Opinion: Economic Priorities in Sri Lanka’s Foreign Policy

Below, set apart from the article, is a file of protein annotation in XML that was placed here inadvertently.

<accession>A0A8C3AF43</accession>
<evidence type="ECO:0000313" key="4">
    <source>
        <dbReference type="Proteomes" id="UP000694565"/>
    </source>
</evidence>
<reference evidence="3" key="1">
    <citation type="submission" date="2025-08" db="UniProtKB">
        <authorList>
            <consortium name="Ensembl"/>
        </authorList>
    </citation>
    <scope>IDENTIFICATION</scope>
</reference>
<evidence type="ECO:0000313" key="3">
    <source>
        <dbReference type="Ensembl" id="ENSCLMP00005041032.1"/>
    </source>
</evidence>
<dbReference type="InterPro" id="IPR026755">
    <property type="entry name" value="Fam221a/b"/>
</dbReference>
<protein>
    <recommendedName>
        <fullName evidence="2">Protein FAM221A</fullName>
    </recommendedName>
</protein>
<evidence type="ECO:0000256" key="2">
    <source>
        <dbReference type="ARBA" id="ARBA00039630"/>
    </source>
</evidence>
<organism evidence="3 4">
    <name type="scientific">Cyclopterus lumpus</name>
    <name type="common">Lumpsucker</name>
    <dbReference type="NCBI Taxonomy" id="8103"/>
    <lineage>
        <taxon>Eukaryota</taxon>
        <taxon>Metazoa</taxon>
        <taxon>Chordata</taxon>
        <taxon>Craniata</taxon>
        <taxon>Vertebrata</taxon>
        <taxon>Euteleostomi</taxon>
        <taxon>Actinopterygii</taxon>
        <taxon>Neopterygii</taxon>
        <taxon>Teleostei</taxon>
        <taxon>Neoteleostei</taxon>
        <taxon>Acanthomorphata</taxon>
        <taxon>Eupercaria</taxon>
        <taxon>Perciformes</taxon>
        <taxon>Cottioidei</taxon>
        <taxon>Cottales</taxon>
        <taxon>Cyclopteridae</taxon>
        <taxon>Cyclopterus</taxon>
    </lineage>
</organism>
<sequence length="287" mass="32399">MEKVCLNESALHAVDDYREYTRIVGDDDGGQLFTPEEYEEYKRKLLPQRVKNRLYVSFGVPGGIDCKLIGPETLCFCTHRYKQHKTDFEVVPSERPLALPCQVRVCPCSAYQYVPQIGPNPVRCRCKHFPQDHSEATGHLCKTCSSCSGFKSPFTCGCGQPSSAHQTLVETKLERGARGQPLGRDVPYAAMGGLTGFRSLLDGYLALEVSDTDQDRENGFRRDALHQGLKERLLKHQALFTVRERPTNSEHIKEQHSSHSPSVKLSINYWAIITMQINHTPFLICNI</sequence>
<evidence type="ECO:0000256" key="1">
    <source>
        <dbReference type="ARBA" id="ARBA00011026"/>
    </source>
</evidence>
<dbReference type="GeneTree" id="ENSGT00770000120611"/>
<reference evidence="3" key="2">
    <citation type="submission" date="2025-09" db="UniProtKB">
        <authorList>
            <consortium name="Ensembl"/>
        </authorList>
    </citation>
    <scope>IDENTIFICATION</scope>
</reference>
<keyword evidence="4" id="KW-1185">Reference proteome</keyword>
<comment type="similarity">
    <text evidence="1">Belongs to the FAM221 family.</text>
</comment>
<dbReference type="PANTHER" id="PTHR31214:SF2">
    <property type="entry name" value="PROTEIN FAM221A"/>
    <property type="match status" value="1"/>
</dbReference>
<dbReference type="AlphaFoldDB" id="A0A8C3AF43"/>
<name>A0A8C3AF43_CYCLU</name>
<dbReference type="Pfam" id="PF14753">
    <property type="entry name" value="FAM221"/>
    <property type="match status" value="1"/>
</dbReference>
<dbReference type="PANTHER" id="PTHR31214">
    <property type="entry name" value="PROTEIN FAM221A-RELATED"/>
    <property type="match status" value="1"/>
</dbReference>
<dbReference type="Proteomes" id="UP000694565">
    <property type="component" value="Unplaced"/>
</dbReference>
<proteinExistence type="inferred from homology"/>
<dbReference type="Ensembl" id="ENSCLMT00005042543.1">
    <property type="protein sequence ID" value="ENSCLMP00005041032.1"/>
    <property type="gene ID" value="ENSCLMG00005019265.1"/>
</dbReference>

By Deshal de Mel Context Sri Lanka is a small island economy with a population of 20.9 million and an economy of GDP US$ 82 billion (which is less than Apple’s 2015 gross profit of US$ 89 billion). Sustained growth of enterprise requires economies of scale, which in a country of Sri Lanka’s size, necessarily entails penetration of markets beyond its shores. Expanding trade and foreign investment therefore becomes a key aspect of Sri Lanka’s economic development strategy. Sri Lanka’s recent economic history has taken a different path, with export intensity declining from 33% of GDP in 2000 to 12% of GDP in 2015. At the same time, FDI has declined to around 1% of GDP, indicating a regression in Sri Lanka’s global economic engagement. Sri Lanka has also failed to significantly change its diversity and complexity of exported products – with 60% of export value, still derived from apparel and tea. Sri Lanka is no longer a low cost manufacturing destination, and therefore finds it difficult to compete on price with countries such as Bangladesh and Viet Nam. However, Sri Lanka also lacks the product sophistication (on a large scale) to compete with countries such as Thailand and Malaysia. Sri Lanka’s export objective ought to be to shift towards products and services that have a higher embodiment of value and technology, which would entail not competing only on labour price arbitrage. Furthermore, value chains need to be further explored by moving beyond the manufacturing stage of production and into realms both backward on the value chain (such as product development, design, R&D, machinery and equipment development etc) and forwards (packaging, marketing, branding etc.). This would automatically diversify exports earnings beyond goods and further into services as well. Sri Lanka’s exports markets also remain dominated by exports to Europe (28.8%) and the US (26.7%). Globally however, economic dynamism has shifted to emerging markets in Asia. Attracting export oriented FDI would be one way to penetrate new markets since this would help obtain the appropriate technology and distribution channels to penetrate new markets and develop new export products. Foreign Policy Dimensions The economic agenda of foreign policy should encapsulate strategy and activities in promoting Sri Lanka’s interests in; · Trade of Goods & Services · Foreign Investment & Capital Markets · Economic engagement with Non-resident Sri Lankans with a view to positioning Sri Lanka as a fulcrum for trade in goods and services in the Indian Ocean, leveraging its strategic logistical location at the mid-point of east and west Asia. Sri Lanka should endeavor to regain its historical legacy as a liberal, trading economy, open to economic engagements with all partners within a transparent, rules based multilateral trading system. Trade in Goods & Services 1) Position Sri Lanka as a location for production of high quality, authentic, and sustainable manufactured goods, agricultural products, and services, with a view to developing a global reputation for this through consisting messaging across several channels. This would be through proactive engagement in target countries such as relevant industry associations, events, targeted company visits, public engagements, and other interactions with relevant stakeholders. 2) Support Sri Lankan enterprise to identify and gain access to new markets. Sri Lankan embassies should build networks and relationships in target countries with relevant business channels such as industry associations, distribution networks, procurement arms of target companies, regulatory bodies, government agencies, for sectors of current and future business interest to Sri Lankan exporters of goods and services. To achieve this end, it is necessary for commercial sections of embassies to have the relevant resources, appropriate training, and importantly regular and structured engagements with Sri Lankan exporters of goods and services. 3) Particular attention would need to be paid to key sectors such as tourism and logistics. In tourism for instance Sri Lanka would need to develop consistent messaging positioning Sri Lanka as a unique destination for authentic experiential tourism. This would be one sector where Sri Lanka has clear comparative advantages and significant growth potential. A positioning strategy is being developed at SLTDA and foreign policy would play a crucial role in helping market this. The same applies to logistics – another sector of comparative advantage but without the necessary positioning and promotion. In this case it would be necessary to work with the BOI in positioning this sector effectively as a unique selling point from an investment attraction perspective – for example through effective marketing of the commercial hub regulation of 2013. Examples of successful industry-wide positioning include the apparel sector and IT/BPO – led by their respective industry bodies. Foreign policy can support such efforts and promote similar initiatives by other sectors/industries of export interest. 4) There is an urgent need for technology transfer and research collaboration with technology leaders in other countries. A key objective of foreign policy should be to facilitate such collaboration with Sri Lankan enterprise and research bodies. For example, there is significant technological capacity in Israeli agriculture – which could have great value if applied in Sri Lanka, either through FDI or direct engagement with research bodies. 5) Support Sri Lankan enterprise in its engagements with foreign governments and regulatory bodies and help advocate on behalf of Sri Lankan business interests overseas – be it in trade or investment. 6) Sri Lanka would also need to enter into trade agreements with target markets in order to create a robust, rules based institutional framework under which trade can occur. Sri Lanka’s broad policy on global trade should be towards furthering a strong rule based multilateral global trading system – but in the absence of which, entering into strategic bilateral and plurilateral trade agreements with economically significant trade partners. Ideally, such agreements should be comprehensive in nature, dealing with trade in goods, investment, and services. Key countries/groupings to consider in this regard would be ASEAN, Japan, Bangladesh, Turkey, Iran and South Korea. This is of course in addition to continuing to pursue agreements with India and China. Such agreements must take place in a spirit of transparency and consultation. Foreign Investment & Global Capital Markets Investment is multifaceted and encompasses FDI, portfolio investment (equity and debt markets), investment in public infrastructure through PPPs, and bilateral credit lines/concessional funding. FDI – Sri Lanka has hitherto taken a largely passive role with regard to FDI. It is necessary to change this to an active role, where in conjunction with the BOI, it is necessary to proactively target large global companies that might have an interest in setting up in Sri Lanka and present a case for investing in Sri Lanka to them. For example, a good starting point would be global multinationals that have large scale operations in southern India, where certain segments of operation that could take place in Sri Lanka are identified and presented to the relevant decision makers in the company, backed by objective factual evidence such as lead times, logistical costs, operating costs, talent availability, and natural resource opportunities if any. Sri Lanka should particularly target companies that have potential for technology transfer. Location and logistics is Sri Lanka’s biggest comparative advantage and Sri Lanka should target companies that need Just in Time logistics such as FMCG companies that require quick access to the Indian sub-continental markets, companies requiring multi-country consolidation and freight forwarding targeting both East and West Asia (considering competing logistical hubs such as Singapore, Port Klang in the East and Dubai in the West – whereas Colombo is strategically positioned at the mid-point), among others. The Commercial Hub Regulation Act of 2013 creates the policy framework to enable logistics businesses such as entrepot trade, multi-country consolidation and warehousing and so on, however the utilization of this has been limited, and a pro-active effort to persuade companies to use Sri Lanka for its logistical advantage could address this. Portfolio Investment – Being a middle income nation, Sri Lanka would necessarily have to continue its shift away from reliance on concessional financing and would rely more on global capital markets to finance investment. This entails a lot more maturity in communication of economic policy and strategy. For example – proclamations by the government regarding hidden debt burdens from the previous administration might be attractive from a domestic political standpoint – but this kind of statement spooks global markets and creates uncertainty among global investors in Sri Lanka’s equity and debt markets. Furthermore, global markets will not tolerate regular economic policy reversals and different entities in government giving conflicting statements on matters of economic policy. It is recognized that a coalition government entails ideological differences and compromise – such compromise should be reached between the relevant parties through internal consultation and debate. However, when entering the public domain, the government should speak in one voice on crucial matters such as economic and foreign policy. It was these issues, along with the failure of the November 2015 budget to realistically address fiscal issues, which constrained Sri Lanka’s access to global capital markets, driving up local interest rates and thus costs of investment, and forced the country to once again revert to the IMF. The global communication of macroeconomic policy issues becomes part of the foreign policy mandate – and the Ministry of Foreign Affairs should champion the cause of delivering consistent messaging on economic policy issues with sensitivity to the sentiments of global markets. Investment in Public Infrastructure and Bilateral Credit – Given Sri Lanka’s current fiscal constraints, a major role in the development of the country’s infrastructure would have to come through Public Private Partnerships (PPPs), the scale of which would necessarily entail foreign participation as well. The previous regime focused on a China centric partnership for such infrastructure development – this was characterised by a lack of transparency and related allegations of graft, along with exclusion of local enterprises and labour. Sri Lanka should now re-balance these partnerships for such investment in public infrastructure to include other countries, particularly India, the US, East Asia, Europe, and ASEAN (and without excluding China). The key change should be that such engagements must be on the basis of robust, transparent, rules based frameworks for investment, which encourages participation of local enterprise and labour. Sri Lanka should not “offer” its infrastructure development investment opportunities to score diplomatic points, but these should be on the basis of competitiveness and fairness, with a view to obtaining the best possible outcome for the specific infrastructure requirement. Economic Engagement of Non-Resident Sri Lankans Expatriate Sri Lankans could play an important role in contributing to Sri Lanka’s economy through investment, access to networks for trade, remittances, and as informal ambassadors of Sri Lanka’s economic narrative in their resident countries. An illustrative example of this is the role played by non-resident Indians in California’s Silicon Valley in the development of India’s IT hub in Bangalore. The potential for using Sri Lanka’s expat community to develop trade and investment networks has not been fully utilized. A key foreign policy objective should be to help organize overseas Sri Lankan business professionals, enterprise owners, technology leaders, and others influential in the corporate sector, into formal networks. An example of this is Advance, a network of Australian professionals living and working overseas. A similar network of overseas Sri Lankan professionals could enable Sri Lanka based enterprises to engage with these networks to help explore and develop linkages with requisite business channels in those countries. For instance, a Sri Lankan exporter wanting to connect with the procurement department in Walmart, may have a better chance of linking to the correct person and executing a transaction if she can obtain an introduction through an expat Sri Lankan who happens to work for Walmart in a senior position. At present, exporters in Sri Lanka rely on private networks to obtain such connections, whereas a formal network of this nature, facilitated by the Ministry of Foreign Affairs, could help a multitude of export companies in Sri Lanka. Steps could also be taken to facilitate the return of expat Sri Lankans to the country to contribute to the economy through investment and by joining the labour force. However, there are barriers to this process, such as spouses being unable to work without a separate work permit, and continued uncertainty over issues such as land ownership. An important objective of foreign policy should be to engage expat Sri Lankans through better information regarding Sri Lanka’s economy and related opportunities, to foster better understanding. This could help Sri Lanka’s expats to act as informal ambassadors of Sri Lanka’s economic opportunities narrative to the outside world. Remittances continue to be a major source of external sector stability for Sri Lanka. However, the rights of temporary migrant workers, particularly in the Middle East, are often violated. A key objective of foreign policy should be to better protect and enforce the rights of Sri Lankan workers overseas. (– Deshal de Mel is the senior economist at Hayleys Group. Prior to joining Hayleys, he worked for the Institute of Policy Studies. He has a degree in Philosophy, Political Science and Economics from the University of Oxford, UK, and a Master's in International Political Economy from the London School of Economics, UK. Read his blog at https://deshald.wordpress.com –)